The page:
An independent investigation launched by British Swimming into multiple claims of bullying made by Paralympic squad members has found one member of staff created a "climate of fear".
In October 2016 the British Athletes' Commission was contacted by a number of athletes to express concerns about their experiences as a member of the British Para-swimming squad.
In February 2017 two investigators were engaged by British Swimming to carry out an independent investigation into the allegations.
They interviewed 13 athletes and 10 members of staff over a period of months.
One member of staff, reported by the BBC to be ex-head coach Rob Greenwood, left the organisation before the investigation began and another has been the subject of "appropriate internal disciplinary action and continues in his position".
Greenwood was found to have allegedly "created a climate of fear for some athletes in the British Para-swimming programme and there had also been breaches of the staff code by communicating with athletes in an abusive manner, as well as using derogatory terms to describe athletes".
Swimming was Britain's most successful sport at last year's Rio 2016 Paralympic Games, contributing 47 medals, of which 16 were gold.
Greenwood was hired in 2013 and was honoured as Sport Coach UK's "High Performance Coach of the Year" for 2016.
As for the second member of staff, it was found that athletes were not managed to the appropriate level, there was failure to ensure management control and "a lack of empathy was shown towards athletes".
Communication with both athletes and their parents or guardians was also found to need improvement.
The member of staff has acknowledged mistakes were made, according to British Swimming.
"On behalf of British Swimming I want to apologise to the British Para-swimming athletes and their families who have faced unacceptable behaviours and comments," said Maurice Watkins, the chairman of British Swimming.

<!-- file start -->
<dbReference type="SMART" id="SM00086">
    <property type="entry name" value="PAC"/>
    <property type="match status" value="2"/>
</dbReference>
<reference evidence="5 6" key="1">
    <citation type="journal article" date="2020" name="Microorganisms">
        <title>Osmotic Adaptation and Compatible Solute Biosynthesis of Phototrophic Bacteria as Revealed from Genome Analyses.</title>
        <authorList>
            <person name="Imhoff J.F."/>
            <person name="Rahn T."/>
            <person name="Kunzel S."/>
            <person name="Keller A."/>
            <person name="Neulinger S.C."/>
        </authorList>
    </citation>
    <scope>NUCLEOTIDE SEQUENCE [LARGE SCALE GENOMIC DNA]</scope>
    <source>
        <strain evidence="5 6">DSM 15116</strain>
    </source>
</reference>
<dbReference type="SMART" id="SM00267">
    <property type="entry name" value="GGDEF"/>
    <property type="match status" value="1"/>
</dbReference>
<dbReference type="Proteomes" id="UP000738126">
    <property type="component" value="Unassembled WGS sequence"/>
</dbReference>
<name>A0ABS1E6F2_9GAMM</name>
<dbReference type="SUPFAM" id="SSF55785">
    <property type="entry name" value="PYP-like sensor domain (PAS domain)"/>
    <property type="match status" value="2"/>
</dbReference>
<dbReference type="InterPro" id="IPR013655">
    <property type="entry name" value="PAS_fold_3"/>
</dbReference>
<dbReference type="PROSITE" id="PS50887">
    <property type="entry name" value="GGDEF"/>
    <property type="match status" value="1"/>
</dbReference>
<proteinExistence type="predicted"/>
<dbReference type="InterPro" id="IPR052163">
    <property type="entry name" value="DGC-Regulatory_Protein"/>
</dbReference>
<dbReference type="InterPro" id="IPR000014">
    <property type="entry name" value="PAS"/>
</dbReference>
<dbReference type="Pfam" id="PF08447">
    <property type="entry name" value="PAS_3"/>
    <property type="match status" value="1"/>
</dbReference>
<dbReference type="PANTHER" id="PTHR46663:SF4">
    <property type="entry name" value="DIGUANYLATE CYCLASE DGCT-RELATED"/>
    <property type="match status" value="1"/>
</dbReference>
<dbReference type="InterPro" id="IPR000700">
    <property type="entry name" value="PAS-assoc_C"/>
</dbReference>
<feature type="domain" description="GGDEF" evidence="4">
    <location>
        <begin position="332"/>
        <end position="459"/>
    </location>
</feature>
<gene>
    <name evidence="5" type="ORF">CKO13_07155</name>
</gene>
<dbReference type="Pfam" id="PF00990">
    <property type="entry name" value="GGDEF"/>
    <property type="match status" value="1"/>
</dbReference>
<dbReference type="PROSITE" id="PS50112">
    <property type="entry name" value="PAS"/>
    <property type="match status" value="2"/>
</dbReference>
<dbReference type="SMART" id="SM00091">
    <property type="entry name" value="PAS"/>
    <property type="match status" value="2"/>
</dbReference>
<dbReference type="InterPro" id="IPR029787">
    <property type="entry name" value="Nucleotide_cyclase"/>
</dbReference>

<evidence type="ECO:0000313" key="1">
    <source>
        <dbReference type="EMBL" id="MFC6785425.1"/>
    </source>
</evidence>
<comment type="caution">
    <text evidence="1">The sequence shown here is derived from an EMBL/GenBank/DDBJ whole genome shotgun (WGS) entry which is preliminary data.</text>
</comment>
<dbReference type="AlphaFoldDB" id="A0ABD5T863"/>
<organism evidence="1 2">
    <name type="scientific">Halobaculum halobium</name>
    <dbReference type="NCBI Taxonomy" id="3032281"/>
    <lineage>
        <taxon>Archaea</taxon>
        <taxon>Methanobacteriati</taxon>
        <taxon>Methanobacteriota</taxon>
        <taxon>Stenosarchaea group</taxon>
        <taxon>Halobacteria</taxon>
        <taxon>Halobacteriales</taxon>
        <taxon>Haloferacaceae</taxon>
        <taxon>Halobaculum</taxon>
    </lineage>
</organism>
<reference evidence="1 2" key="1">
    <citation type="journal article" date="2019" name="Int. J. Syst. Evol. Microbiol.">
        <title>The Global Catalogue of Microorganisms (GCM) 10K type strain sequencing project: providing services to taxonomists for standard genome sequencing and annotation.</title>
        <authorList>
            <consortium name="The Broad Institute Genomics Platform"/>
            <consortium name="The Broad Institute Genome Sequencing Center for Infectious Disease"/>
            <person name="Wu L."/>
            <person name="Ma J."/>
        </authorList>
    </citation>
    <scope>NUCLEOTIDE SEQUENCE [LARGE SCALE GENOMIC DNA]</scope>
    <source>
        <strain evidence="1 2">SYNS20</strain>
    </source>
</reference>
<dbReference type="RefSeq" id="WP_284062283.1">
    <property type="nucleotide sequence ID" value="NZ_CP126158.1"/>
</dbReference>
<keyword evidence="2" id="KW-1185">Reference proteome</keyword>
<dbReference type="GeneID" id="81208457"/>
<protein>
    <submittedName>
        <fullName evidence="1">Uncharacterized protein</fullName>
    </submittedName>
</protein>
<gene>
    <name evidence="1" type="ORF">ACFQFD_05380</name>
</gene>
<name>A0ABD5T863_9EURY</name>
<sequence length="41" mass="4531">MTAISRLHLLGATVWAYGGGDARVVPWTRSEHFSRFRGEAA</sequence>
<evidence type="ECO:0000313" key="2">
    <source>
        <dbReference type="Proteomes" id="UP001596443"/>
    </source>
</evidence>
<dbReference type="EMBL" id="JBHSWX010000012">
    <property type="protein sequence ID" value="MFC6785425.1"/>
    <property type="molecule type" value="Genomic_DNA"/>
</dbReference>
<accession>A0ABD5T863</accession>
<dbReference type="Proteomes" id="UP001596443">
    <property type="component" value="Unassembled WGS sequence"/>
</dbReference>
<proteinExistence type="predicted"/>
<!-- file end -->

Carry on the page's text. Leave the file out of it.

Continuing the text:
"I have written to those athletes and their families who I understand have been affected by this.
"In the pursuit of excellence, we recognise there have been failings in the culture and communication within British Para-swimming.
"We are correcting that, recognising the need to ensure strong athlete welfare in our sport.
"British Swimming has in place a robust action plan, which follows a lengthy and detailed inquiry designed to make sure transparent procedures are followed and adhered to.
"Our goal continues to be medal producing performances, consistent with medal targets, in a positive culture."
The investigation's findings are the latest in a string of welfare concerns in British governing bodies following similar cases at British Cycling, the British Bobsleigh and Skeleton Association and Archery GB.
"The health and well-being of athletes and indeed those involved in sport at any level is always of paramount importance," Tim Hollingsworth, chief executive of the British Paralympic Association, told the BBC.
"There is no place in Paralympic sport for the kind of cultural failings detailed in this independent report for British Swimming and we commend the governing body for their response to it and the action plan they have initiated.
"Britain's Paralympic athletes are some of the most inspiring role models in public life and there are no circumstances in which this kind of conduct is acceptable.
"We would encourage athletes to challenge this behaviour wherever and whenever it arises and - as is happening across the system - all organisations and governing bodies to look at their culture and their processes to make sure they are as good as they can be and should be."